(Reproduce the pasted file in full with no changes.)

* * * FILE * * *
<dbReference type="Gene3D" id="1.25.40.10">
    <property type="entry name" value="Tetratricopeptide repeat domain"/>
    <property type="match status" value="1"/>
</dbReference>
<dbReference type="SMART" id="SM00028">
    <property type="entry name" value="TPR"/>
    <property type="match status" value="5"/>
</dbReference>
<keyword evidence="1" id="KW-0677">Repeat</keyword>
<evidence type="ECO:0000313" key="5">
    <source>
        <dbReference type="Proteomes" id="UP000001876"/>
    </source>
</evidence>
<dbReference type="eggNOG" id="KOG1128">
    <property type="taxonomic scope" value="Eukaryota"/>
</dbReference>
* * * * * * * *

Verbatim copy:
<dbReference type="Gene3D" id="1.25.40.10">
    <property type="entry name" value="Tetratricopeptide repeat domain"/>
    <property type="match status" value="1"/>
</dbReference>
<dbReference type="SMART" id="SM00028">
    <property type="entry name" value="TPR"/>
    <property type="match status" value="5"/>
</dbReference>
<keyword evidence="1" id="KW-0677">Repeat</keyword>
<evidence type="ECO:0000313" key="5">
    <source>
        <dbReference type="Proteomes" id="UP000001876"/>
    </source>
</evidence>
<dbReference type="eggNOG" id="KOG1128">
    <property type="taxonomic scope" value="Eukaryota"/>
</dbReference>